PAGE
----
There are many differing views on what makes someone an entrepreneur and what an entrepreneurial venture is. In a sense the definition itself is evolving as the field itself comes into the mainstream of UK business.
While we speak of many of the originators of businesses in the past as entrepreneurs, it was not until the mid 1970′s that the concept became a prevalent enough part of our economy that definitions even were necessary. Consequently, we see in the literature a wide variety of possibilities for what this field of endeavor really is.
Looking online, the Webster’s Revised Unabridged Dictionary from 1913 defined an entrepreneur as “one who creates a product on his own account.” That sounds a trifle stuffy, is very limited and doesn’t fit for many of the people widely known as entrepreneurs. The meaning of the word entrepreneur has certainly evolved since 1913.
What Is an Entrepreneur?
“An entrepreneur sees an opportunity which others do not fully recognise, to meet an unsatisfied demand or to improve the performance of an existing business. They have unquenchable self-belief that this opportunity can be made real through hard work, commitment and the adaptability to learn the lessons of the market along the way”.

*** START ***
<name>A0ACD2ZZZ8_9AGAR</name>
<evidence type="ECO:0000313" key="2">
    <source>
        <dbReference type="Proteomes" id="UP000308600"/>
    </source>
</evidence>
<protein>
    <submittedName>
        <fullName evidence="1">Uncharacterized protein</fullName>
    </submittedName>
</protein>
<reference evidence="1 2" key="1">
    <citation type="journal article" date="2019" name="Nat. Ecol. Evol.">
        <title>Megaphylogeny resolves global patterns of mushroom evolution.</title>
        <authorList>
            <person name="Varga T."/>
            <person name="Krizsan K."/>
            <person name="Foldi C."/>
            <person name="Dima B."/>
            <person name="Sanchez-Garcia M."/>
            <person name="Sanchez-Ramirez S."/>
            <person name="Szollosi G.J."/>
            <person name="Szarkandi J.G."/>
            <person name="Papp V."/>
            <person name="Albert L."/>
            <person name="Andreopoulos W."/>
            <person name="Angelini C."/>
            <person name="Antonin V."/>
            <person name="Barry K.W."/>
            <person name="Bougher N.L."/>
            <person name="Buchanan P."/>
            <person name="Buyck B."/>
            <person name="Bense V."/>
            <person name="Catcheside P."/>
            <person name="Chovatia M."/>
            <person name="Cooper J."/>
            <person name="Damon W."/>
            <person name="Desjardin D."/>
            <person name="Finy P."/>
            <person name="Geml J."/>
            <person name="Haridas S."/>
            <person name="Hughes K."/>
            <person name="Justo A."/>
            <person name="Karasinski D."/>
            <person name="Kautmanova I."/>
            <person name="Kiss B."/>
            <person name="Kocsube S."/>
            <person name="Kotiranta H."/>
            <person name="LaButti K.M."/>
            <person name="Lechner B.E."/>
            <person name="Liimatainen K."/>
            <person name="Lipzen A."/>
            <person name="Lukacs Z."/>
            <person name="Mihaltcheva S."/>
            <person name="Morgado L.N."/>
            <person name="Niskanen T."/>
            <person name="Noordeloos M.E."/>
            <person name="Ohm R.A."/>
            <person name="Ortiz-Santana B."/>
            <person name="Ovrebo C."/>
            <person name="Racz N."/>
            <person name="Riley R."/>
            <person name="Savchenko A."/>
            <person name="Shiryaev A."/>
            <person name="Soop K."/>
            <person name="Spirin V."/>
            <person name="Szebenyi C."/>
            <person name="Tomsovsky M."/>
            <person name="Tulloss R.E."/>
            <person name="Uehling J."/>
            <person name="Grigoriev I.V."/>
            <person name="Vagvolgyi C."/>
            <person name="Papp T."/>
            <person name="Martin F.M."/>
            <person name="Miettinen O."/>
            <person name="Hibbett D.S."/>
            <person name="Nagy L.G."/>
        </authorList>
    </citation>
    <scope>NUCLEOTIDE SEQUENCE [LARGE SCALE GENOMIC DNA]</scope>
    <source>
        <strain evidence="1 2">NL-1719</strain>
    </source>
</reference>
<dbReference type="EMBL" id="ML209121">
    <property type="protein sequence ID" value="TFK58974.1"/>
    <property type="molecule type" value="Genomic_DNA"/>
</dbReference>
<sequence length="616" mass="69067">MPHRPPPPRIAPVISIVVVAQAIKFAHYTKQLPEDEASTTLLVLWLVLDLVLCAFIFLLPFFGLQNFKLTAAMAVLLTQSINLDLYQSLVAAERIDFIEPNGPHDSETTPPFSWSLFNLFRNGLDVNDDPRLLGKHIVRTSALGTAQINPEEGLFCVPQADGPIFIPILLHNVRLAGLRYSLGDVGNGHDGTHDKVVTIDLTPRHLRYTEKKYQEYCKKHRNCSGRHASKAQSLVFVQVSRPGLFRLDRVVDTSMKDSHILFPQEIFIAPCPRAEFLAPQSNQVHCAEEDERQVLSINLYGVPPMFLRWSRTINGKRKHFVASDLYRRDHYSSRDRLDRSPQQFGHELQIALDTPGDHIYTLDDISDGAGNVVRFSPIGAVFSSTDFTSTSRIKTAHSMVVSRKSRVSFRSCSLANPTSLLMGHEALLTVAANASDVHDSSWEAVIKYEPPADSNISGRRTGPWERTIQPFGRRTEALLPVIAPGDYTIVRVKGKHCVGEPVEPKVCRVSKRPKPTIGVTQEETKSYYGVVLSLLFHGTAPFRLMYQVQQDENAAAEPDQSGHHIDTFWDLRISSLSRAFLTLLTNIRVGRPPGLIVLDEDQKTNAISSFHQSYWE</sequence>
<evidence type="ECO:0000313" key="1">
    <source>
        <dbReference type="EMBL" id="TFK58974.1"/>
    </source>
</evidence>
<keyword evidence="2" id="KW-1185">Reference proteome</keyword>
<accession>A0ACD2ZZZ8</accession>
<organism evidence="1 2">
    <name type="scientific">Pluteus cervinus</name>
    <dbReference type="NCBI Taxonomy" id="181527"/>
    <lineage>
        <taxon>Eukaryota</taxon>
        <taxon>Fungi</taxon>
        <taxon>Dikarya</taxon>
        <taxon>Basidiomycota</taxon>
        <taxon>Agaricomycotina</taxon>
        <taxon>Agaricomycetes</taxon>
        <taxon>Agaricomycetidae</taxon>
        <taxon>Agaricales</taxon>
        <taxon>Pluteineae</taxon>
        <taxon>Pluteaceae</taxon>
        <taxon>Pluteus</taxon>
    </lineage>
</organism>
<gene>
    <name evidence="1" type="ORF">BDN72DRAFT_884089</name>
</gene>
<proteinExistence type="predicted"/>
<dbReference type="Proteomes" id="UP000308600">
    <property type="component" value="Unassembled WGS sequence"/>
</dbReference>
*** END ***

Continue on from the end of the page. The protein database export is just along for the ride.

“An entrepreneur is not diverted or discouraged by skepticism from ‘experts’ or from those from whom they seek backing and support, but willing to weigh all advice and select that which will be helpful. They are prepared not just to work seriously hard but to back their judgment with personal investment at a level which will cause problems if they are wrong about the opportunity. They understand that achievements are the result of team work and an entrepreneur knows how to choose the necessary blend of talents and inspire them with their vision.”